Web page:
M

Eliza Bennett A Woman’s Work is Never Done

Using her own hand as a base material, Eliza Bennett considered it a canvas upon which she stitched into the top layer of skin using thread to create the appearance of an incredibly work worn hand.

By using the technique of embroidery, traditionally employed to represent femininity and applying it to the expression of it’s opposite, the artist challenges the pre-conceived notion that ‘women’s work’ is light and easy. Aiming to represent the effects of hard work arising from employment in low paid ancillary jobs such as cleaning, caring, and catering, all traditionally considered to be ‘women’s work’.

Medium:

Genre:

Tags: , , , , , ,

Born in the Midlands, Eliza Bennett now resides in London. She took a BTEC National Diploma in Art, specialising in textiles and went on to study a BA in Fashion Design at Middlesex University. In her own words:

“I chose a course that placed emphasis on concept and the creation of these ideas, as I was excited by the sculptural and figurative elements in fashion design. After graduating I found a natural gravitation towards costume design and prop making, stemming from my interest in creating a visual narrative. Over the last couple of years I have returned to producing my own artistic work. It continues to be my main drive and focus.

Throughout my childhood family trips pivoted around antiques fairs and centres as my parents were involved in antique restoration. I grew up surrounded by precious things that could be seen but rarely handled for fear of damaging them. I’m sure this has had some bearing on my interest in creating both tactile and transitory works.

Up until a few years ago, my skills were honed within the remit of fashioning textiles into form. Working as  a costume and props maker gave me a greater understanding of creating 3 dimensionally, and the processes I learned have informed the creation of my own sculptural work. I place craft at the heart of what I do. It is not apparently a requirement in art, to make something independently and skilfully, but to me it is important that I the artist create the piece. This intimacy with the material and process is of equal importance as the concept. Mostly I find that the concept informs the materials and processes that I employ to create the work. This sometimes results in fixed sculpture, other times in photography and installation.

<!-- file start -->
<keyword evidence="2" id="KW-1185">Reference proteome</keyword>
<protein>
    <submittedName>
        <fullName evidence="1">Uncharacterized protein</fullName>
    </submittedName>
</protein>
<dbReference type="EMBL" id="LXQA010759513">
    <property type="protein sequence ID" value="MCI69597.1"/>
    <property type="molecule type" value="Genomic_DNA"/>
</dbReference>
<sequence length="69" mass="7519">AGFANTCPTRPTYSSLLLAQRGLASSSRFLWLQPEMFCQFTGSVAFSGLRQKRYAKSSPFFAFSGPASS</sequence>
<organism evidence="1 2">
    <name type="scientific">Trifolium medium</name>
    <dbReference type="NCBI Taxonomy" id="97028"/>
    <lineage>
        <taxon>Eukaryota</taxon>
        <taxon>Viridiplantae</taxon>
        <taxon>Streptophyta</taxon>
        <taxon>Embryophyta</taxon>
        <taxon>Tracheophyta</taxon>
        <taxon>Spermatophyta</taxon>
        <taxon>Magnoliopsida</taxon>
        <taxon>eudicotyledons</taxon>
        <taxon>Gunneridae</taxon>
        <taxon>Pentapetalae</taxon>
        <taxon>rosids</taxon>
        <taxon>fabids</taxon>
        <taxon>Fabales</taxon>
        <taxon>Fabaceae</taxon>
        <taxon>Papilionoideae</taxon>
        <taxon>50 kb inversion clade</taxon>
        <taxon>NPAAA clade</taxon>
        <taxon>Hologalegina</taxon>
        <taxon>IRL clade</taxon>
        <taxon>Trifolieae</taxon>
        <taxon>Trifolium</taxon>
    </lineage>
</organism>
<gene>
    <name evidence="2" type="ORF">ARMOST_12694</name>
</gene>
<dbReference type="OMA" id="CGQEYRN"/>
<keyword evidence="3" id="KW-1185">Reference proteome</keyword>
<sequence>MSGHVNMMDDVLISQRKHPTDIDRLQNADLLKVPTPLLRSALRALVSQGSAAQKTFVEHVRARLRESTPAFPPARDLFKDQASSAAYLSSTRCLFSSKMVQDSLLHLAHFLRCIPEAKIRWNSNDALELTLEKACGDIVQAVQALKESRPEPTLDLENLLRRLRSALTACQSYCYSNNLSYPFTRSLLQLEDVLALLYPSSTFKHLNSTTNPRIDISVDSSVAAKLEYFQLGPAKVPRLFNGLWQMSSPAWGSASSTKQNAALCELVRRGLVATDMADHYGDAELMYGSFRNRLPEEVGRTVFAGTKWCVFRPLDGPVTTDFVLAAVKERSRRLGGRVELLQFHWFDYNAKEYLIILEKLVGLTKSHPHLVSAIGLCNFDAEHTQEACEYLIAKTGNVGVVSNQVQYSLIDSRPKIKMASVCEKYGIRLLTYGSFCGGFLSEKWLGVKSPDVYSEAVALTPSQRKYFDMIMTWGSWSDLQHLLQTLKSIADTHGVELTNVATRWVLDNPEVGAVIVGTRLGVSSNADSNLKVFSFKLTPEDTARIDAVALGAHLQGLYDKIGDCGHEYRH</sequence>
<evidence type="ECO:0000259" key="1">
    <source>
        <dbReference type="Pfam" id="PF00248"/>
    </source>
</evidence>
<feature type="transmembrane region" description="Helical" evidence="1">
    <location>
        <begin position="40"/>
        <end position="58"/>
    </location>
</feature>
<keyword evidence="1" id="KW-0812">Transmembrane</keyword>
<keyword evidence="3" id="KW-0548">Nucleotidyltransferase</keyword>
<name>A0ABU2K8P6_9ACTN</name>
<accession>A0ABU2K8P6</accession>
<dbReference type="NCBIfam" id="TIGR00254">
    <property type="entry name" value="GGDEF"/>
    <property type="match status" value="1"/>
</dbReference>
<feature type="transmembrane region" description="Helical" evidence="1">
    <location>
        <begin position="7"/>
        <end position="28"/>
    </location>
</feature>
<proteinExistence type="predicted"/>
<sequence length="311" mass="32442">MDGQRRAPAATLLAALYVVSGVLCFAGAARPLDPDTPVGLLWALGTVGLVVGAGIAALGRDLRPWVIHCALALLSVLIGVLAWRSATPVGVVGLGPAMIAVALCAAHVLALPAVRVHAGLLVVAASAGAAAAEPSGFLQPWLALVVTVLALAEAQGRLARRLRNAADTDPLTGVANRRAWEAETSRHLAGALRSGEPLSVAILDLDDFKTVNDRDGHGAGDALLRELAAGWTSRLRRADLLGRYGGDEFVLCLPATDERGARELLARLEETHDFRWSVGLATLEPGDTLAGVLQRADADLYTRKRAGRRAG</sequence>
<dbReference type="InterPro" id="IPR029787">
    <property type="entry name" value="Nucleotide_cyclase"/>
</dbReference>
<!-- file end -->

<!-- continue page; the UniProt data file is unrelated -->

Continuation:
I have come to realise that what my work often projects is the struggle within me to comprehend a feeling. I sculpt because I am driven to commit these feelings to something tangible. Through a personally charged perception, I explore a range of issues relating to the formlessness of both individual and social reality. This evolves from a close reading of discourse and neuroses surrounding the condition of human existence. I translate the organic human body shape into elements accomplished by a distortion of what is known. By describing the world as I perceive and exist within it, the element of personal mirroring may also act as a reflective process for the viewer. To me what makes a powerful work of art, is when it moves one to acknowledge the wealth of feelings inside, whilst embracing the incoherence of lived experience.”

BACK